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We are having weird issue with our ODBC system DSN. With our application automatically system DSN is created but our client claims that after some time system DSN is deleted/removed. We couldnt find any logs for that but we assume that this is deleted/removed by user (client) or their application (domain policy or some restrictions). Could anyone help how to find out above issue? Our application name is Micros RES 3700 and SQL Anywhere 11 is installed with application which creates system DSN.

asked 27 Mar '19, 01:38

jibin's gravatar image

accept rate: 0%

As system (and user) DSN information is stored in the Windows registry, you are basically asking whether changes in the registry are tracked/logged.

AFAIK the registry can itself use auditing (disabled by default), and there is the API RegNotifyChangeKeyValue that allows programs to be notified about registry changes.

Additionally, tools like Sysinternals's Process Monitor can be used to track changes but I guess not post mortem...

So generally, you may search for answers in general Windows forums...

(27 Mar '19, 04:19) Volker Barth

Two things to have the client check:

1) Are they using the correct ODBC tool (32-bit or 64-bit) to look for the DSN? Windows has a separate tool for each. You might have to explain which one your application uses.

2) Are they checking for both System DSNs and User DSNs? The DSN might have been installed in either place, depending on how the install happened.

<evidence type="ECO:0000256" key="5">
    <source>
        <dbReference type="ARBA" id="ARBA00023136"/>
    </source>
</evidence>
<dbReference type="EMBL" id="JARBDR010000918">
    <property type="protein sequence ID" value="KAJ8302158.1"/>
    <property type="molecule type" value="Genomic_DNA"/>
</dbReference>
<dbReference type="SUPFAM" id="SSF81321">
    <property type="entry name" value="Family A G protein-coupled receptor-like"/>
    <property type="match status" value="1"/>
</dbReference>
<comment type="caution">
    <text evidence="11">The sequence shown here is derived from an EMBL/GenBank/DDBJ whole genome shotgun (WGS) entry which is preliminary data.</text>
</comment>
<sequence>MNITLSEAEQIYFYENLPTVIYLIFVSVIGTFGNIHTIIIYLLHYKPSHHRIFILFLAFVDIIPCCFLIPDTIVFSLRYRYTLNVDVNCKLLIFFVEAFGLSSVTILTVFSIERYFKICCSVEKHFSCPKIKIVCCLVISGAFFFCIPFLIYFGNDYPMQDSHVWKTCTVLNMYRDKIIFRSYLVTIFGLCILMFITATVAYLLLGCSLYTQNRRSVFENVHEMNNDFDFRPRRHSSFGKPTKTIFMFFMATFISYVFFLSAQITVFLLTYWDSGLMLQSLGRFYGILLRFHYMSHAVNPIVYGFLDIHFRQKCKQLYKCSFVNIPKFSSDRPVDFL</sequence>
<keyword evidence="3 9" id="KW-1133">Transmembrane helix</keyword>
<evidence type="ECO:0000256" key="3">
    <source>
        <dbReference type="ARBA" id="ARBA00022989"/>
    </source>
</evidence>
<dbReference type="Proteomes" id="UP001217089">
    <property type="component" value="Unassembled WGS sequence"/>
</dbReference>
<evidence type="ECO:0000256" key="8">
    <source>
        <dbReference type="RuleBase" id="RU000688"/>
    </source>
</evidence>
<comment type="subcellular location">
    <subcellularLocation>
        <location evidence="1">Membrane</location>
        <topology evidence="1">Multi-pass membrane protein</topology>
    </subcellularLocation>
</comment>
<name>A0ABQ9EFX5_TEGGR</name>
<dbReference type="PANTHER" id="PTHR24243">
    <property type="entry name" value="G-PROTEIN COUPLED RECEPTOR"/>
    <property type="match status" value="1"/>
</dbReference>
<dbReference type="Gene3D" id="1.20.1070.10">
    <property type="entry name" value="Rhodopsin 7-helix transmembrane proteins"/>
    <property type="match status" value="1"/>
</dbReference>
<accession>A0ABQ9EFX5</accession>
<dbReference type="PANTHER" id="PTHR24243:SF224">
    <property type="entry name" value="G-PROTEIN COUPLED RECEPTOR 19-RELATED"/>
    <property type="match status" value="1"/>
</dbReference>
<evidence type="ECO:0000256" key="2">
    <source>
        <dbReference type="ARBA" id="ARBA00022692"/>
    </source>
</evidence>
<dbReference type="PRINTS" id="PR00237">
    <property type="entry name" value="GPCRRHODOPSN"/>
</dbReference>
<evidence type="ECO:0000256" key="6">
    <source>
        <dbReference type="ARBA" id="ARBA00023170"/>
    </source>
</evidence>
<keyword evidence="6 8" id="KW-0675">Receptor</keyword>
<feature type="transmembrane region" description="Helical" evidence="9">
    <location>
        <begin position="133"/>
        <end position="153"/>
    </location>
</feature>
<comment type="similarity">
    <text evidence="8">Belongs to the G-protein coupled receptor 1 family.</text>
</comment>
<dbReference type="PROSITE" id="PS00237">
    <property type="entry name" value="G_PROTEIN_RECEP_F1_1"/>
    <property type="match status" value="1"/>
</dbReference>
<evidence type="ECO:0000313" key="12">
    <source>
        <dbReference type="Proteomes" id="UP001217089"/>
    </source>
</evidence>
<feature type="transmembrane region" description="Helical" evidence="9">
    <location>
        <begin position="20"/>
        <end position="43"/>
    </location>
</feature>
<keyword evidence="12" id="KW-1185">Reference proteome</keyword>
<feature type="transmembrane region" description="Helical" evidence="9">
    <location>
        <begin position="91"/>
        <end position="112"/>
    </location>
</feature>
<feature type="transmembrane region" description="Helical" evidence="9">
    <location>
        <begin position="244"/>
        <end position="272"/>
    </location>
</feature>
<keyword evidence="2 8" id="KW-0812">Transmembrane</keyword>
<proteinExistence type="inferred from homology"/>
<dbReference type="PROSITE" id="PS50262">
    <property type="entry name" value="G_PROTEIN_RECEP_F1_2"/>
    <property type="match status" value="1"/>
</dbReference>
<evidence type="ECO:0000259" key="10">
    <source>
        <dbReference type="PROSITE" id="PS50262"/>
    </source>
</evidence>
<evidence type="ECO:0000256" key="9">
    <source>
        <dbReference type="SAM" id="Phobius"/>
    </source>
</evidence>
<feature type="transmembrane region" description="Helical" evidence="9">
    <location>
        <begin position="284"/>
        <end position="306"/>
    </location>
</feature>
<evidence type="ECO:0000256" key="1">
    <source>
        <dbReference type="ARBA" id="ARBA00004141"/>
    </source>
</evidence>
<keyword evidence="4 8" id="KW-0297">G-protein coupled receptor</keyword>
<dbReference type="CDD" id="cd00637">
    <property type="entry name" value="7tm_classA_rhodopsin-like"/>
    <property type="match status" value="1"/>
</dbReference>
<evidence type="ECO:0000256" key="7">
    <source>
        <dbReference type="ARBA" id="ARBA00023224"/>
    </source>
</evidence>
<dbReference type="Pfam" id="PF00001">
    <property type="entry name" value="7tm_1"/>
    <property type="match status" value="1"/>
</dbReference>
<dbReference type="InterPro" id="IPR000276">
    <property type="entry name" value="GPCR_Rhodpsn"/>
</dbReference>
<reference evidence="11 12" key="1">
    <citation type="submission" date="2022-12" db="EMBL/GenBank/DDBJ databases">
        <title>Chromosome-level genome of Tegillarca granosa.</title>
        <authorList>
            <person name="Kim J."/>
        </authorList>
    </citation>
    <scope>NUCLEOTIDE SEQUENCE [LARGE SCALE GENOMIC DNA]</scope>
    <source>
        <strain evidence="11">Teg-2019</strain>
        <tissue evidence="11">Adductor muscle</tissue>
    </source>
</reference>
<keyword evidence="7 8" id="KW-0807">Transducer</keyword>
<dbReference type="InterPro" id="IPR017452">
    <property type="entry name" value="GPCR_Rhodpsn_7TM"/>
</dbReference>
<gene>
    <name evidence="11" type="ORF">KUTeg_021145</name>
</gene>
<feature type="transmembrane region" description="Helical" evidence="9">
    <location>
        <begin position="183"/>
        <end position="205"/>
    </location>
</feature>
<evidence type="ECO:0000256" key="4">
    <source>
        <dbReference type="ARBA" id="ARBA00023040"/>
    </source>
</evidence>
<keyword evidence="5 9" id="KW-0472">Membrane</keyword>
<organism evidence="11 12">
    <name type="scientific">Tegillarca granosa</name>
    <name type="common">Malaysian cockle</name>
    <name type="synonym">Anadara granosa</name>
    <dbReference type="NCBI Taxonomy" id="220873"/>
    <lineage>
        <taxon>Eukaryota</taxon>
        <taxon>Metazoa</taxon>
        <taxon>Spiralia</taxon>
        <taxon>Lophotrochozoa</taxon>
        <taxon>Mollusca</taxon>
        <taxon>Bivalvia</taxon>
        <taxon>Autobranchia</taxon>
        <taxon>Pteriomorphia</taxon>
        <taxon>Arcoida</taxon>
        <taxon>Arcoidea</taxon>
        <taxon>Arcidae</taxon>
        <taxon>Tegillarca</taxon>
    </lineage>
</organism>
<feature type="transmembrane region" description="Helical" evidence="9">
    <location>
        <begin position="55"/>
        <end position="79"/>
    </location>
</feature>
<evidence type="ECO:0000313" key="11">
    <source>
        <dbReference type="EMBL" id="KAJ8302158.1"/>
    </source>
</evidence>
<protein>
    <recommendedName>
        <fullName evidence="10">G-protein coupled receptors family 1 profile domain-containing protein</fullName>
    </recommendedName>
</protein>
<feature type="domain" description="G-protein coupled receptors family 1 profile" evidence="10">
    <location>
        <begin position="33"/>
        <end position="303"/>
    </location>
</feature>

(27 Mar '19, 09:42) RossEvans

The creation and deletion of SQL Anywhere DSNs can be automated by running the dbdsn.exe utility with the -ws, -wu and -d options (create as System, create as User, and delete).

I am not familiar with the Micros setup, but most embedded products use all the automation they can to hide the setup from view.

Perhaps something went awry with maintenance or customization of the setup.

(27 Mar '19, 13:48) Breck Carter

FWIW applications can free themselves from dependence on DSNs by using a DSN-less connection string. In many cases, this can be as simple as coding this as the connection string

ENG=ddd; DBN=ddd; UID=dba; PWD=sql; DRIVER=SQL Anywhere 11;

instead of DSN=whatever.

(27 Mar '19, 13:53) Breck Carter

Thank you all for the information and advice for the above question. We will certainly check with customer and explain which ODBC (Micros uses 32 Bit) to check. Thanks again.

(28 Mar '19, 10:16) jibin
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question asked: 27 Mar '19, 01:38

question was seen: 1,644 times

last updated: 28 Mar '19, 10:16